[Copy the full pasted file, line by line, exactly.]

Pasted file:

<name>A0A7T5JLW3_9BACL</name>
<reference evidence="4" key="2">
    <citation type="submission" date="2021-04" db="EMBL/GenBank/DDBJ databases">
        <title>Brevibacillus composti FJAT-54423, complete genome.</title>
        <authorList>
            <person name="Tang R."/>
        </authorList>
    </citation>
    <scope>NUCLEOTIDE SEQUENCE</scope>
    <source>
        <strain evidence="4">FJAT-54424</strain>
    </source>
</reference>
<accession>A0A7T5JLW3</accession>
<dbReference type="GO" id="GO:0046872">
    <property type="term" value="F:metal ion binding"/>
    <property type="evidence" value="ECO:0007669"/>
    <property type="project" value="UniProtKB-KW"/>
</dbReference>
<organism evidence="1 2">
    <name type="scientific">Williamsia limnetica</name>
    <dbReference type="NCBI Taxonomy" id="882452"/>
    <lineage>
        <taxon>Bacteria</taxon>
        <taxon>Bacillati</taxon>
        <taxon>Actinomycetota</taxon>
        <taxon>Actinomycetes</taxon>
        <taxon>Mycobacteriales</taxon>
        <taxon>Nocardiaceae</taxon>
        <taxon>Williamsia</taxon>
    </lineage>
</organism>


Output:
<name>A0A7T5JLW3_9BACL</name>
<reference evidence="4" key="2">
    <citation type="submission" date="2021-04" db="EMBL/GenBank/DDBJ databases">
        <title>Brevibacillus composti FJAT-54423, complete genome.</title>
        <authorList>
            <person name="Tang R."/>
        </authorList>
    </citation>
    <scope>NUCLEOTIDE SEQUENCE</scope>
    <source>
        <strain evidence="4">FJAT-54424</strain>
    </source>
</reference>
<accession>A0A7T5JLW3</accession>
<dbReference type="GO" id="GO:0046872">
    <property type="term" value="F:metal ion binding"/>
    <property type="evidence" value="ECO:0007669"/>
    <property type="project" value="UniProtKB-KW"/>
</dbReference>
<organism evidence="1 2">
    <name type="scientific">Williamsia limnetica</name>
    <dbReference type="NCBI Taxonomy" id="882452"/>
    <lineage>
        <taxon>Bacteria</taxon>
        <taxon>Bacillati</taxon>
        <taxon>Actinomycetota</taxon>
        <taxon>Actinomycetes</taxon>
        <taxon>Mycobacteriales</taxon>
        <taxon>Nocardiaceae</taxon>
        <taxon>Williamsia</taxon>
    </lineage>
</organism>